The marquis outside City National Grove of Anaheim during the Rivals United for a Kure gala. | Courtesy a representative of Kure It Cancer Research

Kure-It Cancer Research: A Legacy of Hope

Carrie Rossenfeld Personalities

On November 11, 2018, Kure It Cancer Research held its sixth “Rivals United for a Kure” gala at City National Grove of Anaheim in Anaheim, California, and surpassed its goal for the evening, netting over $250,000 for the charity. The event, which brings together long-time rival football teams the UCLA Bruins and the USC Trojans, was held during the 10th anniversary year of Kure It Cancer, a charity that raises money for research for underfunded forms of cancer. The charity was established by the late Barry Hoeven, founder of Westport Properties Inc., who passed away in 2016 from kidney cancer.

Kure It Cancer Research still lives on thanks to Barry’s son Drew Hoeven, chairman of Westport Properties, who continues his father’s legacy with the both the charity and his company — which has invested over $300 million in acquiring self-storage facilities in densely populated markets that have high barriers to entry. Players in the self-storage sector of the industry have contributed to Kure It Cancer Research in many ways, but opportunities exist for the rest of the CRE industry to participate as well.

Drew Hoeven | Courtesy a representative of Kure It Cancer Research

SoCal Real Estate spoke with Drew Hoeven about the charity, where it’s heading, and how the industry can get involved.

SoCal Real Estate: What led to the creation of Kure It Cancer Research?
My father was diagnosed with kidney cancer close to 20 years ago now. Back in 2004, he was told he had six months to survive and get his affairs in order. Thankfully, he fought the disease for another 12 or so years. It started a fire in his belly, and under a push from his oncologist, he created — in partnership with City of Hope — Kure It Cancer Research. From a charity that was just for kidney cancer research, it morphed into one that supports all orphaned cancers that don’t get government or other funds. Shortly after creating this partnership with City of Hope, it became a 501 c nonprofit. A lot of what drove it was my father’s internal drive — he believed that if you give up, your body will give up completely.

How has the charity grown and where do you see it heading?
Initially, it was the type of charity that passed the hat around to friends and family. Then, it slowly seeped into the company culture before we took it to the property level. We own and operate 130 self-storage facilities countrywide, specifically in 16 states. We brought Kure It to our tenant base and created what we now call Roundup for Research. If a tenant has a 10×10 storage unit, and the market street rate is $100.50 a month, our managers encourage the tenant to round up their rent by 50 cents, and our company will match it (up to a certain dollar amount) so that a full dollar will go directly to Kure It. That’s where we’ve really brought it granularly through company to our tenant base.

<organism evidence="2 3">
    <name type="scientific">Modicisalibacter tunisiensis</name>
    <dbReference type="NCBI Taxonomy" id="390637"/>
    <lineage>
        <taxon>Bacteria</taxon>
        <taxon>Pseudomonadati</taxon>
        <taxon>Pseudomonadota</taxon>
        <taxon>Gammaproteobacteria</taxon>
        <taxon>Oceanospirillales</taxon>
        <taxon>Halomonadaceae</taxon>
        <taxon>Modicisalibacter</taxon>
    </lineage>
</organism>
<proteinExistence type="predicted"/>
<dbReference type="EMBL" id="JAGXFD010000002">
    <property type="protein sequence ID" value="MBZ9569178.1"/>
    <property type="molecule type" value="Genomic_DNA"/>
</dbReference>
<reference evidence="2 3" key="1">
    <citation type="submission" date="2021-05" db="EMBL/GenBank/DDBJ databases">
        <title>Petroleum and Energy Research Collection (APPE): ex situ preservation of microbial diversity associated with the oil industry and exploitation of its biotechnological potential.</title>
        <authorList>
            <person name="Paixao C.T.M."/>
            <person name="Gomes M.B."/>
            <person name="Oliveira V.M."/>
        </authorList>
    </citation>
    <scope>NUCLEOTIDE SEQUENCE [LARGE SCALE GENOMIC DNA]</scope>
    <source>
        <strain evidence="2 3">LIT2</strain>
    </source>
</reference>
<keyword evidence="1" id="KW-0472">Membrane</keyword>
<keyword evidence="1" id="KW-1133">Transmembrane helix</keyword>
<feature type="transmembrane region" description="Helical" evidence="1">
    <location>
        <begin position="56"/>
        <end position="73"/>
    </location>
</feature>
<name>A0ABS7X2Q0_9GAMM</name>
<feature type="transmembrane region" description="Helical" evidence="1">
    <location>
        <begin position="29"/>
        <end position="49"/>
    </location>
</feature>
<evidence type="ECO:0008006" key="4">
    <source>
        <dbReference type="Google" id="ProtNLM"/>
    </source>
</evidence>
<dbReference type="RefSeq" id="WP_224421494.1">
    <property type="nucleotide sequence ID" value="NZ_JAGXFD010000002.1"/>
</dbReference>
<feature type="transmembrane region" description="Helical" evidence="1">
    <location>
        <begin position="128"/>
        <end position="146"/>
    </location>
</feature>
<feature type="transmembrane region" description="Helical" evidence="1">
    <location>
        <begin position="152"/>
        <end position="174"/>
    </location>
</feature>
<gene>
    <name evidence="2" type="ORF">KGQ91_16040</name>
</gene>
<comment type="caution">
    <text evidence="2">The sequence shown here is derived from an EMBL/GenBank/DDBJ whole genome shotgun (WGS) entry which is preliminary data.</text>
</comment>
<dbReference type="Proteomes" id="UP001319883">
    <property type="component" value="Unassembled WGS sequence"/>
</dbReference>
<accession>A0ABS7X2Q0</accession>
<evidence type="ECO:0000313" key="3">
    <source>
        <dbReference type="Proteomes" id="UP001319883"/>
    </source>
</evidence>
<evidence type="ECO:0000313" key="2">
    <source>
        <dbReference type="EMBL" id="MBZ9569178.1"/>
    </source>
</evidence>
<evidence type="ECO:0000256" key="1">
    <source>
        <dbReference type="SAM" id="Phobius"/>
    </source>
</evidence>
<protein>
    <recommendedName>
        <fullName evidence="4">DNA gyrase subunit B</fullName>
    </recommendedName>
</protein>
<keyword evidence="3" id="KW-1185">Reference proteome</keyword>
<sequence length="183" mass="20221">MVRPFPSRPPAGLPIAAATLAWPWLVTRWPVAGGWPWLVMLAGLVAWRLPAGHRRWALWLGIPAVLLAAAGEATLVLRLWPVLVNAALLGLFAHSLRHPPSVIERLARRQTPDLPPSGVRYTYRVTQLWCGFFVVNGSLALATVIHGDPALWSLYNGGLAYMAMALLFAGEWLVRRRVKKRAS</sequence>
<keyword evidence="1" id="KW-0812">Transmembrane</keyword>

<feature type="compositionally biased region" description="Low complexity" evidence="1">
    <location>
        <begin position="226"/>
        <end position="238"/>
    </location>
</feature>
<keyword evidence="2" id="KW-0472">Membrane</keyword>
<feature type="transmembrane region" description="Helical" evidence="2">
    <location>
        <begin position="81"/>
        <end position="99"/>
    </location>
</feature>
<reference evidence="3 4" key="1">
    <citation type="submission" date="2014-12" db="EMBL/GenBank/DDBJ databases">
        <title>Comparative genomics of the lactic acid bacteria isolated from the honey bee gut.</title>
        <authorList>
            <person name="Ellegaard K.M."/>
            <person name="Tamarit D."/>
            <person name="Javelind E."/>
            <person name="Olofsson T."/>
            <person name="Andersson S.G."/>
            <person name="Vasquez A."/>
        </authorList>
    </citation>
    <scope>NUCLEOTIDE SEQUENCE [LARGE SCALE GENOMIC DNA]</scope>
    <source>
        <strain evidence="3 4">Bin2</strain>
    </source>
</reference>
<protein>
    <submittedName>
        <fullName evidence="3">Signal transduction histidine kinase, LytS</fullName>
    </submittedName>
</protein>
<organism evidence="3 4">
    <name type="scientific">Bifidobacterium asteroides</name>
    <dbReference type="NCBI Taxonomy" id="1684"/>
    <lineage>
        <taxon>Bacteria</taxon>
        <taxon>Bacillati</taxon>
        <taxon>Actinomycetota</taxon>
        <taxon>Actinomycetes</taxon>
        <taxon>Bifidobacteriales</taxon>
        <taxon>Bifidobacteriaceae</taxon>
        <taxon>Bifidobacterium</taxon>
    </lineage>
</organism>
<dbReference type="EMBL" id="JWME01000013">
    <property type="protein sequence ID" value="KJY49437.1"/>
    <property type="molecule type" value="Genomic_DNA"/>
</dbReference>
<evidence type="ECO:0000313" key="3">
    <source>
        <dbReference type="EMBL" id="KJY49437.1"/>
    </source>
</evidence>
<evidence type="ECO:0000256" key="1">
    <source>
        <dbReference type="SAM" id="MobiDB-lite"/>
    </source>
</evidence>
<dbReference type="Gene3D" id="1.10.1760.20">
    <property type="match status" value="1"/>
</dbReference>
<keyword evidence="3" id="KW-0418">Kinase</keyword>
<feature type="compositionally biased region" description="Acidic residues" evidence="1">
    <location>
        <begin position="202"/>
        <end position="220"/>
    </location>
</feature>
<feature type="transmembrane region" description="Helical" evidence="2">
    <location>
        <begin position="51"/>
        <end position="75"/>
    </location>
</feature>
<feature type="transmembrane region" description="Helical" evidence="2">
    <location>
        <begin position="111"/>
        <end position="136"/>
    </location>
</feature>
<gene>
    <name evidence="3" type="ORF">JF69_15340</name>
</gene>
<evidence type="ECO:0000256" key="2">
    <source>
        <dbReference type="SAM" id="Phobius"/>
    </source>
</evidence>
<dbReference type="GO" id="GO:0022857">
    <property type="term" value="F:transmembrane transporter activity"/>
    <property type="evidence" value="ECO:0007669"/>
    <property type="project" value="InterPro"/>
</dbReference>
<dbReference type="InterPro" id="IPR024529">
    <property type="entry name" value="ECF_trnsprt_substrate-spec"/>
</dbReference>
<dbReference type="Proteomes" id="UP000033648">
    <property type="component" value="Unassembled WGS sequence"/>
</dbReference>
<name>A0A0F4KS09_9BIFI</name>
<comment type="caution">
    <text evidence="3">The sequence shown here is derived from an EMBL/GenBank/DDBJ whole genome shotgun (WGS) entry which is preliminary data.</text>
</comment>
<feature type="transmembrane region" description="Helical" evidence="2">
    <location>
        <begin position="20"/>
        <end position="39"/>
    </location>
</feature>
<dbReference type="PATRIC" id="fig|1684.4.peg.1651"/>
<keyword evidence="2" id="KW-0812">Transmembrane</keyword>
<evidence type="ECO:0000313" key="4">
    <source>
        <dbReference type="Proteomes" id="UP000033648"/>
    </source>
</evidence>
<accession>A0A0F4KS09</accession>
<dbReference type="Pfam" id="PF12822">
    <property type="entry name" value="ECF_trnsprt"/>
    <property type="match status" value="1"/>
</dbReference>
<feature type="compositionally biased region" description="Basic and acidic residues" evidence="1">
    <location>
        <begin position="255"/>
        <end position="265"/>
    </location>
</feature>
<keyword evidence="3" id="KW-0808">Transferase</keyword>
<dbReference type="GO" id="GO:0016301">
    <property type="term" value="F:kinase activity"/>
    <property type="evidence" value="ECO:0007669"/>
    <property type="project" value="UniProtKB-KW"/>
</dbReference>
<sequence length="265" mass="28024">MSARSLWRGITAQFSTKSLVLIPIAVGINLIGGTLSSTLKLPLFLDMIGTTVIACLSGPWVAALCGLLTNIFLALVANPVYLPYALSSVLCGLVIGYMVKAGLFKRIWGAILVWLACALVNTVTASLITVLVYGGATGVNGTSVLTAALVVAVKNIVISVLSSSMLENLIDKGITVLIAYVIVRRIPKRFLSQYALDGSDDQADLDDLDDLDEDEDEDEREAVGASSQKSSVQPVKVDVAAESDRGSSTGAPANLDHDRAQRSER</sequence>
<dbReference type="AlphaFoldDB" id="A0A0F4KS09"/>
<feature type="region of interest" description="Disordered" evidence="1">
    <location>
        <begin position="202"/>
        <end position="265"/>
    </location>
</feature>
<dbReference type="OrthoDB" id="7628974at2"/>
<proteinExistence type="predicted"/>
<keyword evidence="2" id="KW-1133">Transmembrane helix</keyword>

In addition, many of our executives belong to state self-storage associations, and Kure It is very much involved with all of these associations and has a presence in that industry. We’ve taken the Roundup model and have a team on trade-show floors—not selling Kure It, but encouraging and informing other operators on how how to give back and giving them our Roundup for Research model.

Another program my father was one of the founders of is Charity Storage. Delinquent storage tenants’ items go to auction after a while, but our tenants have no need for some of these items, so we created charity storage units where tenants can put an old desk or couch they don’t need. Once the unit is filled up, we auction it off, and 20 percent of the proceeds goes to Kure It, 10 percent goes to the Self Storage Association scholarship fund, and 60 percent goes to that property’s charity of choice. It raises brand awareness and dollars for Kure It.

We also have our annual Rivals gala for real estate people in the self-storage industry, which was formed in partnership with filmmaker Jack Baric and former NFL quarterback for the USC Trojans Paul McDonald. Jack has done a lot of documentaries and did a USC/UCLA rivalry documentary, but he really wanted a charity to reap the benefits of it. That’s where Rivals United for a Kure came in. All the proceeds from the gala go to Kure It, and we split the proceeds between UCLA and USC.

How has the commercial real estate industry supported this project?
With Rivals, it’s predominantly real estate folks. We have had a lot of our peers in the real estate industry as supporters of the Rivals gala and campaign, including City National Bank, Bank of America, Bank of the West, Wells Fargo, KeyBank, and a lot of brokers and operators including Newmark Knight Frank, CBRE, and various title companies.

In what further ways can the industry help?
The industry can help by getting the word out about Kure It. We’ve definitely done a good job specific to CRE as it relates to self-storage, bringing in peer groups throughout Orange County and L.A.. but not taking it further into other property types and companies and really spreading the brand throughout the industry. We’re depending on the executives from organizations like NAIOP and ULI; there are a lot of untapped resources who can hook their brand to a charitable brand like Kure It to create more dollars raised.